Showing posts with label women. Show all posts
Showing posts with label women. Show all posts

Wednesday, 29 June 2016

Screening tests for Women - Important to follow


Women Health Screening Tests- Check List
 

Screening tests
Ages 18–39
Ages 40–49
Ages 50–64
Ages 65 and older
Blood pressure test
Get tested at least every 2 years if you have normal blood pressure (lower than 120/80).

Get tested once a year if you have blood pressure between 120/80 and 139/89.

Discuss treatment with your doctor or nurse if you have blood pressure 140/90 or higher.
Get tested at least every 2 years if you have normal blood pressure (lower than 120/80).

Get tested once a year if you have blood pressure between 120/80 and 139/89.

Discuss treatment with your doctor or nurse if you have blood pressure 140/90 or higher.
Get tested at least every 2 years if you have normal blood pressure (lower than 120/80).

Get tested once a year if you have blood pressure between 120/80 and 139/89.

Discuss treatment with your doctor or nurse if you have blood pressure 140/90 or higher.
Get tested at least every 2 years if you have normal blood pressure (lower than 120/80).

Get tested once a year if you have blood pressure between 120/80 and 139/89.

Discuss treatment with your doctor or nurse if you have blood pressure 140/90 or higher.
Bone mineral density test
(osteoporosis screening)
 
 
Discuss with your doctor or nurse if you are at risk of osteoporosis.
Get this test at least once at age 65 or older.

Talk to your doctor or nurse about repeat testing.
Breast cancer screening
(mammogram)
 
Discuss with your doctor or nurse.
Starting at age 50, get screened every 2 years.
Get screened every 2 years through age 74.

Age 75 and older, ask your doctor or nurse if you need to be screened.
Cervical cancer screening
(Pap test)
Get a Pap test every 3 years if you are 21 or older and have a cervix.

If you are 30 or older, you can get a Pap test and HPV test together every 5 years.
Get a Pap test and HPV test together every 5 years if you have a cervix.
Get a Pap test and HPV test together every 5 years if you have a cervix.
Ask your doctor or nurse if you need to get a Pap test.
Chlamydia test
Get tested for chlamydia yearly through age 24 if you are sexually active or pregnant.

Age 25 and older, get tested for chlamydia if you are at
increased risk, pregnant or not pregnant.
Get tested for chlamydia if you are sexually active and at increased risk, pregnant or not pregnant.
Get tested for chlamydia if you are sexually active and at increased risk.
Get tested for chlamydia if you are sexually active and at increased risk.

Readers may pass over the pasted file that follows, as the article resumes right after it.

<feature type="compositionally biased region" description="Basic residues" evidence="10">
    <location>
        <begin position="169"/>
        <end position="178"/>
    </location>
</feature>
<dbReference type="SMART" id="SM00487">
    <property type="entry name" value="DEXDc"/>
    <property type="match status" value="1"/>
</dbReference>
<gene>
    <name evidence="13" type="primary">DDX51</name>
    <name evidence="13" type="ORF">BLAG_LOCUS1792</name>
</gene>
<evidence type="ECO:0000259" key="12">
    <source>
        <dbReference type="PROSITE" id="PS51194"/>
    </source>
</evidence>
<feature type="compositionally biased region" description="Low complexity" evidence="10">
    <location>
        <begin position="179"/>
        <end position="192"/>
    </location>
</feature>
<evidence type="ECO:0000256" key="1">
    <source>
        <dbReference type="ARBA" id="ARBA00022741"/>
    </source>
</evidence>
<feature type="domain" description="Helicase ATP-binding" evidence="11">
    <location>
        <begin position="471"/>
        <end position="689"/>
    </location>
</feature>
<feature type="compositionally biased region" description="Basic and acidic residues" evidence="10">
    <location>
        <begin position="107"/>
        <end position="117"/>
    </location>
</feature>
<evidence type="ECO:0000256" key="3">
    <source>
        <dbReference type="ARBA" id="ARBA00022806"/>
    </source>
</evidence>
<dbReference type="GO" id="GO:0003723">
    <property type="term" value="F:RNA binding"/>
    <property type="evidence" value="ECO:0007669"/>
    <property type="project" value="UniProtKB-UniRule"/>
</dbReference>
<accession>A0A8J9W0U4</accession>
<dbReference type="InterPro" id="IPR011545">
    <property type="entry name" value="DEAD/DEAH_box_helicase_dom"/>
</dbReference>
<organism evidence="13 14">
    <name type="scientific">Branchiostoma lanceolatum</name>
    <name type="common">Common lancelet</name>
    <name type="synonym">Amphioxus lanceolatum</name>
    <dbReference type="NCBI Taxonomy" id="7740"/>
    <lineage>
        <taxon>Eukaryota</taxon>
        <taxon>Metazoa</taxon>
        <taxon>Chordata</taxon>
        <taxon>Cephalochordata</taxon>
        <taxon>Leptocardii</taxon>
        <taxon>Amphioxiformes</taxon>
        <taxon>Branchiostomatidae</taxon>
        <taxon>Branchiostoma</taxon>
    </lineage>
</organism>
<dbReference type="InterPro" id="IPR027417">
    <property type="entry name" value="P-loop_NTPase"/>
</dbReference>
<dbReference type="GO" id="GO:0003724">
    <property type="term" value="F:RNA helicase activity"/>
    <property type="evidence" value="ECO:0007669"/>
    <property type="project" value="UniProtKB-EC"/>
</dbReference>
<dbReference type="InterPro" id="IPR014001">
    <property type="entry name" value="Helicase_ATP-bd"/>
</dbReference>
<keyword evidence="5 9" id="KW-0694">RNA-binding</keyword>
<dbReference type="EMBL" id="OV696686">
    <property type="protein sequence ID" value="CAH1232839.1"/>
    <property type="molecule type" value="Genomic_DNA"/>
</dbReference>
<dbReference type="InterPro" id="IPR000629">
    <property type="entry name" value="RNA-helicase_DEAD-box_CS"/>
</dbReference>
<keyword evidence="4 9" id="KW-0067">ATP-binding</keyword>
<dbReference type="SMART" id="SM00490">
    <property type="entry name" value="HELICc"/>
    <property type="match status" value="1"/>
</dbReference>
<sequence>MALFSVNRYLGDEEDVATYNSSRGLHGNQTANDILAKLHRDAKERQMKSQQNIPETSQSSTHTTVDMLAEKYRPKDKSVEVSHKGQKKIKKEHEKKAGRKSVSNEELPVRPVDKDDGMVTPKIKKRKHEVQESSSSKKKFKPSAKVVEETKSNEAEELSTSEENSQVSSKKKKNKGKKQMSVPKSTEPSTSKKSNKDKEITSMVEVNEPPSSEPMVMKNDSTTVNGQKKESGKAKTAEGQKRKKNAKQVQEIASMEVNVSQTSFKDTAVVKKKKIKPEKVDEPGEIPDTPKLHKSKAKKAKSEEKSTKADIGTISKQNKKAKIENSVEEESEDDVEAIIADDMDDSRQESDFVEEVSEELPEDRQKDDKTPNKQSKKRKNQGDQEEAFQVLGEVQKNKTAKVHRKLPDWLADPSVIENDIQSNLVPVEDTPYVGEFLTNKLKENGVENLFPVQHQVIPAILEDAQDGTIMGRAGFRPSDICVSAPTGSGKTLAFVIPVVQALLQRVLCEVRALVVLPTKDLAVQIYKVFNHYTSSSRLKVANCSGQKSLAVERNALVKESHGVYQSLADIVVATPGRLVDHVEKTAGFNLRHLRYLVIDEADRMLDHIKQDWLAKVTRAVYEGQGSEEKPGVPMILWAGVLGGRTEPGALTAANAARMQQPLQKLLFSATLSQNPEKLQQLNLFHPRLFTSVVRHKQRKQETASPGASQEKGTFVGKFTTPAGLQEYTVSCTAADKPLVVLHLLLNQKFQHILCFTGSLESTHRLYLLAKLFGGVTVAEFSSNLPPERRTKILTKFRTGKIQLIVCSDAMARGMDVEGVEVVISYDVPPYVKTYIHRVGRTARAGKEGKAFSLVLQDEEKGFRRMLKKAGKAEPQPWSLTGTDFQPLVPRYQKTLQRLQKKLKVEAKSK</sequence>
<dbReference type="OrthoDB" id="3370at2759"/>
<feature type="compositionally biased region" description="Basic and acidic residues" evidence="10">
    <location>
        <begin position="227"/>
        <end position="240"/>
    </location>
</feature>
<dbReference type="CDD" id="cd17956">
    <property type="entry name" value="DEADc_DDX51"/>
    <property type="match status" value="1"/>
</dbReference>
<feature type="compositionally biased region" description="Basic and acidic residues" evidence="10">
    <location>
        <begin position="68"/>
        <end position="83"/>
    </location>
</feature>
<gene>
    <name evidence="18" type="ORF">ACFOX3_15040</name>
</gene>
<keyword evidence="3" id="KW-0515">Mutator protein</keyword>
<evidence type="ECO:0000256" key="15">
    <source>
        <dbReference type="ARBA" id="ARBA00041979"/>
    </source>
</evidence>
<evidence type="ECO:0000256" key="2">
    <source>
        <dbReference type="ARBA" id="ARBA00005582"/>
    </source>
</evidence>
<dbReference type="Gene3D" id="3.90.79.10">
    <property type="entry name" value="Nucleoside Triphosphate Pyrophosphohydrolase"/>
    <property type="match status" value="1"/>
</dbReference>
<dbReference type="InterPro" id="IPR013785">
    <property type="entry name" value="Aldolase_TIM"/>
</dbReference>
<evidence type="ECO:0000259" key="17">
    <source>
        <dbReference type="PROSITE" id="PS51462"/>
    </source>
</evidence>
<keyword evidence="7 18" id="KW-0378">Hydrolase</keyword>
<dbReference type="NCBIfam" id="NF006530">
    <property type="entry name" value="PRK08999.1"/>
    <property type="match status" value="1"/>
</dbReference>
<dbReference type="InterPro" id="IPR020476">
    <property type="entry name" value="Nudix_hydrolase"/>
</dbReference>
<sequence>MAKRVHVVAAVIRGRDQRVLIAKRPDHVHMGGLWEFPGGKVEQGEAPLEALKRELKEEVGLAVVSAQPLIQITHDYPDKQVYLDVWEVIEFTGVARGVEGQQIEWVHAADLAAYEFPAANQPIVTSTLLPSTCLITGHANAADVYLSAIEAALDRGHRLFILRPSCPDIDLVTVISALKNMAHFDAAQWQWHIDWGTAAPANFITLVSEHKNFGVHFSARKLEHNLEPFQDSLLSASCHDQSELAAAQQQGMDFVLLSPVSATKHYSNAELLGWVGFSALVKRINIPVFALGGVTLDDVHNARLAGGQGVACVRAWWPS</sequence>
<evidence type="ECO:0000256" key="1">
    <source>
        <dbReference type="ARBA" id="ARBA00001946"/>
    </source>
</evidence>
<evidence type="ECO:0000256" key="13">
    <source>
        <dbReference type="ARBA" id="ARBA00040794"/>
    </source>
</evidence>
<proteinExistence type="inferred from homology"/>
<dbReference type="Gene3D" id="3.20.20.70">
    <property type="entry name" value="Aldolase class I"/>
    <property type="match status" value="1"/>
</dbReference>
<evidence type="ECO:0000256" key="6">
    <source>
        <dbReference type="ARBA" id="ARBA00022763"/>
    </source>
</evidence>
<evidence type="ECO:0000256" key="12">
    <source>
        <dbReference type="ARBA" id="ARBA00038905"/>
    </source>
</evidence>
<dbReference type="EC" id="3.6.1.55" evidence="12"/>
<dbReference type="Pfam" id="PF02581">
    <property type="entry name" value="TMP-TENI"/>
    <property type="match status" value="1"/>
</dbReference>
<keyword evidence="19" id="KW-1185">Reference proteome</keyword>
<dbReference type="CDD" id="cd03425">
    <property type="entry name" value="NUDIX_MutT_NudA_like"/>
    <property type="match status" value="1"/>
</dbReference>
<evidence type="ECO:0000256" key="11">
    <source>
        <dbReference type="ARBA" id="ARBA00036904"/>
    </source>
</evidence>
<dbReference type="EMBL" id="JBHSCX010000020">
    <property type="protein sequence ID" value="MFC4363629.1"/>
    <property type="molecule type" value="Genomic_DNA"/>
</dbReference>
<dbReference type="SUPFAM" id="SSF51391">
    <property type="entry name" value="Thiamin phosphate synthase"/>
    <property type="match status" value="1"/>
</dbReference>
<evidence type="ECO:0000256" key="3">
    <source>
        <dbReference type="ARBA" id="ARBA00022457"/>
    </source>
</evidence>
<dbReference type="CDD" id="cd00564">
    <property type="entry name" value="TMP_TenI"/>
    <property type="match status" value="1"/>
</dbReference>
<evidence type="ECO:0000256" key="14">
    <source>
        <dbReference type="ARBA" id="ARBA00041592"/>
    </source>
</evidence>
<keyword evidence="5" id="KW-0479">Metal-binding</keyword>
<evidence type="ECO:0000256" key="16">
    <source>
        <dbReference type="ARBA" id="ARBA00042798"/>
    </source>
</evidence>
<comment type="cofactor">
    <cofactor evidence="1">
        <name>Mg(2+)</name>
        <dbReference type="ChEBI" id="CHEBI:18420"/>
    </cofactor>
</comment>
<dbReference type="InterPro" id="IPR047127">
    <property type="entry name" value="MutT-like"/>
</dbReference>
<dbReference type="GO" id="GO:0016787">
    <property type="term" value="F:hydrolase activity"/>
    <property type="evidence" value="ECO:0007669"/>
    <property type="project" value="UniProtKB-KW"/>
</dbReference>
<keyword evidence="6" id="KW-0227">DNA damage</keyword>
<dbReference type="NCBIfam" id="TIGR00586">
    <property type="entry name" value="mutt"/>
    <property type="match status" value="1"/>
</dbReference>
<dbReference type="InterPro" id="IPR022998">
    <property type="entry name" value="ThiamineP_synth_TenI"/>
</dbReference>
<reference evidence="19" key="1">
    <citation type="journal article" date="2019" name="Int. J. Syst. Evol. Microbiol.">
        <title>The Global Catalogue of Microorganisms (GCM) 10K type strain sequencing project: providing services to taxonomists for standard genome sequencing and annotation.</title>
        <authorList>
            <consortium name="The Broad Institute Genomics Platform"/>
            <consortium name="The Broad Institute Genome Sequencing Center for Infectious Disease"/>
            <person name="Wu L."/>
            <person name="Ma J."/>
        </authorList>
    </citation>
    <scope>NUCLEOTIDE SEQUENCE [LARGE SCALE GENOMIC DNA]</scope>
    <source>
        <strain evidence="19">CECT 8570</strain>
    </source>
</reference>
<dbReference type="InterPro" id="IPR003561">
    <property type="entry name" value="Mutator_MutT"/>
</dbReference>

Cholesterol test
Starting at age 20, get a cholesterol test regularly if you are at increased risk for heart disease.

Ask your doctor or nurse how often you need your cholesterol tested.
Get a cholesterol test regularly if you are at increased risk for heart disease.

Ask your doctor or nurse how often you need your cholesterol tested.
Get a cholesterol test regularly if you are at increased risk for heart disease.

Ask your doctor or nurse how often you need your cholesterol tested.
Get a cholesterol test regularly if you are at increased risk for heart disease.

Ask your doctor or nurse how often you need your cholesterol tested.
Colorectal cancer screening
(using fecal occult blood testing, sigmoidoscopy, or colonoscopy)
 
 
Starting at age 50, get screened for colorectal cancer.

Talk to your doctor or nurse about which screening test is best for you and how often you need it.
Get screened for colorectal cancer through age 75.

Talk to your doctor or nurse about which screening test is best for you and how often you need it.
Diabetes screening
Get screened for diabetes if your blood pressure is higher than 135/80 or if you take medicine for high blood pressure.
Get screened for diabetes if your blood pressure is higher than 135/80 or if you take medicine for high blood pressure.
Get screened for diabetes if your blood pressure is higher than 135/80 or if you take medicine for high blood pressure.
Get screened for diabetes if your blood pressure is higher than 135/80 or if you take medicine for high blood pressure.
Gonorrhea test
Get tested for gonorrhea if you are sexually active and at increased risk, pregnant or not pregnant.
Get tested for gonorrhea if you are sexually active and at increased risk, pregnant or not pregnant.
Get tested for gonorrhea if you are sexually active and at increased risk.
Get tested for gonorrhea if you are sexually active and at increased risk.
HIV test
Get tested for HIV at least once.

Discuss your risk with your doctor or nurse because you may need more frequent tests.

All pregnant women need to be tested for HIV.
Get tested for HIV at least once.

Discuss your risk with your doctor or nurse because you may need more frequent tests.

All pregnant women need to be tested for HIV.
Get tested for HIV at least once.

Discuss your risk with your doctor or nurse because you may need more frequent tests.
Get tested for HIV at least once if you are age 65 and have never been tested.
Get tested if you are at increased risk for HIV.

Discuss your risk with your doctor or nurse.
Syphilis test
Get tested for syphilis if you are at increased risk or pregnant.
Get tested for syphilis if you are at increased risk or pregnant.
Get tested for syphilis if you are at increased risk.
Get tested for syphilis if you are at increased risk.

 Source: Medline Plus

Sunday, 24 November 2013

Healthy Diet helps in easier pregnancy for women